"The contaminants are often invisible and the harmful effects may not be dramatic at first. But exposures add up over time, and so does the damage," says Dr Anne Steinemann, a civil and environmental engineer at the University of Washington.
Don’t fret these simple solutions will help you improve air quality within your home overnight.
Start in the kitchen and reduce air pollution within your home by using overhead exhaust fans when cooking. This will help to clean the air faster and also reduce your exposure to smoke. Leftover crumbs and grubby surfaces like your kitchen bench and dining table are the perfect home for airborne nasties. We’re sorry to say that your sturdy kitchen cloth just ain’t going to cut it, ditch scented cleaning products and use natural cleaners as well as regularly replacing your washcloth. Don’t forget to give your floor a good mop with hot water and give your carpets and rugs a thorough vacuum.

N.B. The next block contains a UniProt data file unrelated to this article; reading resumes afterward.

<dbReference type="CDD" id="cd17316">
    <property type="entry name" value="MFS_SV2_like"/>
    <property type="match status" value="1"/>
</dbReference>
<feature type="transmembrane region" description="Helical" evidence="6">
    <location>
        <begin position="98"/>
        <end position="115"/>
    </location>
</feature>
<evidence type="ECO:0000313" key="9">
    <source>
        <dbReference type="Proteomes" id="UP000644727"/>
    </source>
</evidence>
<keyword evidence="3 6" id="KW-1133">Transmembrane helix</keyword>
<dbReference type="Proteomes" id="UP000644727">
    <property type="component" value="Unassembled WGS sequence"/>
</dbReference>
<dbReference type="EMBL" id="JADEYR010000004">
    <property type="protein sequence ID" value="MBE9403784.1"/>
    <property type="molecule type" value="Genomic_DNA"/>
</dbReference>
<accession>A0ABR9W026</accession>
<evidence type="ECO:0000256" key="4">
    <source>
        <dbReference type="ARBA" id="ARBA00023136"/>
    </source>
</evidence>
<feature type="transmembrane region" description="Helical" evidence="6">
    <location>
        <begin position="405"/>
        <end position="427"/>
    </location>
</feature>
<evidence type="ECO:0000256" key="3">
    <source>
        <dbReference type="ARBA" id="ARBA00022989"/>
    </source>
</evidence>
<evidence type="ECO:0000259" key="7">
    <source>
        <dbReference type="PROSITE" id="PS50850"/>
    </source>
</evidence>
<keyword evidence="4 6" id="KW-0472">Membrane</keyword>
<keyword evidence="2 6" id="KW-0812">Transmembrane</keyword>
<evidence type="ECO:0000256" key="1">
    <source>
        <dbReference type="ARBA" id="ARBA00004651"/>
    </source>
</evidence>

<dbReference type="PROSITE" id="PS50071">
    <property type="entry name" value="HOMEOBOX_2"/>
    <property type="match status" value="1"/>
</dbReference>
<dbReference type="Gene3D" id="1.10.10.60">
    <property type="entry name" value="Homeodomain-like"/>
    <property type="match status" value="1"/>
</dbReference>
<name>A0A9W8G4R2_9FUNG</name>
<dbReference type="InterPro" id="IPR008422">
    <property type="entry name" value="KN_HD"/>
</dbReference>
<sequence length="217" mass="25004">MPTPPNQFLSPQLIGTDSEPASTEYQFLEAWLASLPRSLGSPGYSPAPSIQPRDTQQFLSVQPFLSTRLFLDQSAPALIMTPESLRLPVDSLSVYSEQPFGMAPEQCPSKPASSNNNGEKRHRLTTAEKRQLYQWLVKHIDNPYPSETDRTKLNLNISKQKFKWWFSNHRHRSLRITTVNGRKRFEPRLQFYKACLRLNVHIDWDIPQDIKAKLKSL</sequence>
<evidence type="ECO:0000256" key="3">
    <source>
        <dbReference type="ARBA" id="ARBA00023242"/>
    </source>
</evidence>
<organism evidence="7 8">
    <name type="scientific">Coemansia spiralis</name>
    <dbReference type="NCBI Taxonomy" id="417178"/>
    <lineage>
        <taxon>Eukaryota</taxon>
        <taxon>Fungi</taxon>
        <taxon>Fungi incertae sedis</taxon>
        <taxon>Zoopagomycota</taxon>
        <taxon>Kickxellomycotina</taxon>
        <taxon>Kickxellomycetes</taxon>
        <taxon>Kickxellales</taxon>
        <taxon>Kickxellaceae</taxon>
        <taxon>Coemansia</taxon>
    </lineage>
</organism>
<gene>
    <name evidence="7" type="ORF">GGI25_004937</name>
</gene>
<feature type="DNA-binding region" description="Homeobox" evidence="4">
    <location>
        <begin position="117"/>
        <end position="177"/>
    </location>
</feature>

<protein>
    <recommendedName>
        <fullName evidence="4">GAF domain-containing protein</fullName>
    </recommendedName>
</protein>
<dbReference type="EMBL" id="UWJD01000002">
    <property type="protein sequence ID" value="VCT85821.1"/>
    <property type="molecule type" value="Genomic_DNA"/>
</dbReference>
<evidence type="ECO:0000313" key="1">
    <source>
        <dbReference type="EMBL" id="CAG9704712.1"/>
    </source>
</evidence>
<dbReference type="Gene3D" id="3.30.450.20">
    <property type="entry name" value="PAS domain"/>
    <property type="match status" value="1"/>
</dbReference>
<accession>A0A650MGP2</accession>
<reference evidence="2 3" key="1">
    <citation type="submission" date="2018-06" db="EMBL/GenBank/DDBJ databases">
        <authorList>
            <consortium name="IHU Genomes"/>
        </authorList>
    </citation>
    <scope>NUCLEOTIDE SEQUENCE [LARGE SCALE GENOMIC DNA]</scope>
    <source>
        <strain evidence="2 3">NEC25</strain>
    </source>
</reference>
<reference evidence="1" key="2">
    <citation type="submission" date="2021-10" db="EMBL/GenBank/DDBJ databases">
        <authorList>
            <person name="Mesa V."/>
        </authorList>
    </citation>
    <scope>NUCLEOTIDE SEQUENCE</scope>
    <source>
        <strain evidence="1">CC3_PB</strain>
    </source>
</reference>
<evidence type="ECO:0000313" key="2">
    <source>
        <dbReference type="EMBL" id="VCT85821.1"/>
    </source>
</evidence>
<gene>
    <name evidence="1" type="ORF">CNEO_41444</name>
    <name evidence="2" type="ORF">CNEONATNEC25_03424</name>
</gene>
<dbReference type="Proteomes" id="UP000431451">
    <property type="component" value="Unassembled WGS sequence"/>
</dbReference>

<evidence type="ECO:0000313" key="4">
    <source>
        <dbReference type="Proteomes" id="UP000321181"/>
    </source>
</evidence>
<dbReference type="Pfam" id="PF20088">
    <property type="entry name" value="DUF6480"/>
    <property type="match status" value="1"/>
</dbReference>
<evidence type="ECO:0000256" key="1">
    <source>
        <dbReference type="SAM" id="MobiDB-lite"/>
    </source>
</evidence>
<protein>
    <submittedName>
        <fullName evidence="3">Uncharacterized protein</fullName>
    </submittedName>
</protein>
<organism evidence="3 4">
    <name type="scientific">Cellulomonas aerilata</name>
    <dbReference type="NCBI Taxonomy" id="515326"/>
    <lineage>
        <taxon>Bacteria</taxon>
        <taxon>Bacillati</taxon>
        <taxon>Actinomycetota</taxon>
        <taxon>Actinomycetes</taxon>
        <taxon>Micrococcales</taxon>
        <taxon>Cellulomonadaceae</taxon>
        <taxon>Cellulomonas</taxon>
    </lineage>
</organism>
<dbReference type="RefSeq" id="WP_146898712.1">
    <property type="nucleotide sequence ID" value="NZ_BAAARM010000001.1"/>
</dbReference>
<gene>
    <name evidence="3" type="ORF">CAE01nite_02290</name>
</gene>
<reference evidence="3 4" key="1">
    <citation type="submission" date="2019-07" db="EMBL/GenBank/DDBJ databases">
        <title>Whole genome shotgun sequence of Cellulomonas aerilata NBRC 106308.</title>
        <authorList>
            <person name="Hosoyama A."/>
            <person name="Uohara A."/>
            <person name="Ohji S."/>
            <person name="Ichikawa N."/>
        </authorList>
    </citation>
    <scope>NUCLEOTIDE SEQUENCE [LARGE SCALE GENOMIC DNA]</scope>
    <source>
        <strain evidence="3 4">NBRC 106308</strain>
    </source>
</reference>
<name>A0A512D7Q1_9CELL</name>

Living & Bedroom
Ventilate the areas of your home you use the most and say no to air pollution with an air purifier. Look for a purifier that not only heats and cools but also captures potentially harmful pollutants. The Dyson Pure Hot+Cool Link automatically captures gases and 99.95% of fine particles1 in the air and also functions as a cooling fan and heater – tick!
Another simple habit WH recommends is to use the often noisy and neglected fan in your bathroom. The combo of a steamy shower paired with spray on deodorants and perfume is the recipe for mould (gross!). And just to add a few extra things to your chores list according to the New York University School of Medicine you should be washing your towels after just three uses, damp towels are a another breeding ground for microbes.
You may not be able to see them but dust mites are hiding everywhere! A simple step to eliminate these hidden critters is to wash your bed sheets in hot water (above 60°C) once a week – think of the extra exercise making your bed more often! While you are at it get your steps up and give your floor a good vacuum.
1 Centre for Australian Weather and Climate Research
2 Particle capture tested to EN1822. Gaseous capture tested to JEM 1467 (acetic acid, acetaldehyde, ammonia) and GB/T18801 (formaldehyde, benzene) and DTM-003282 (NO2). Gaseous capture rates vary.
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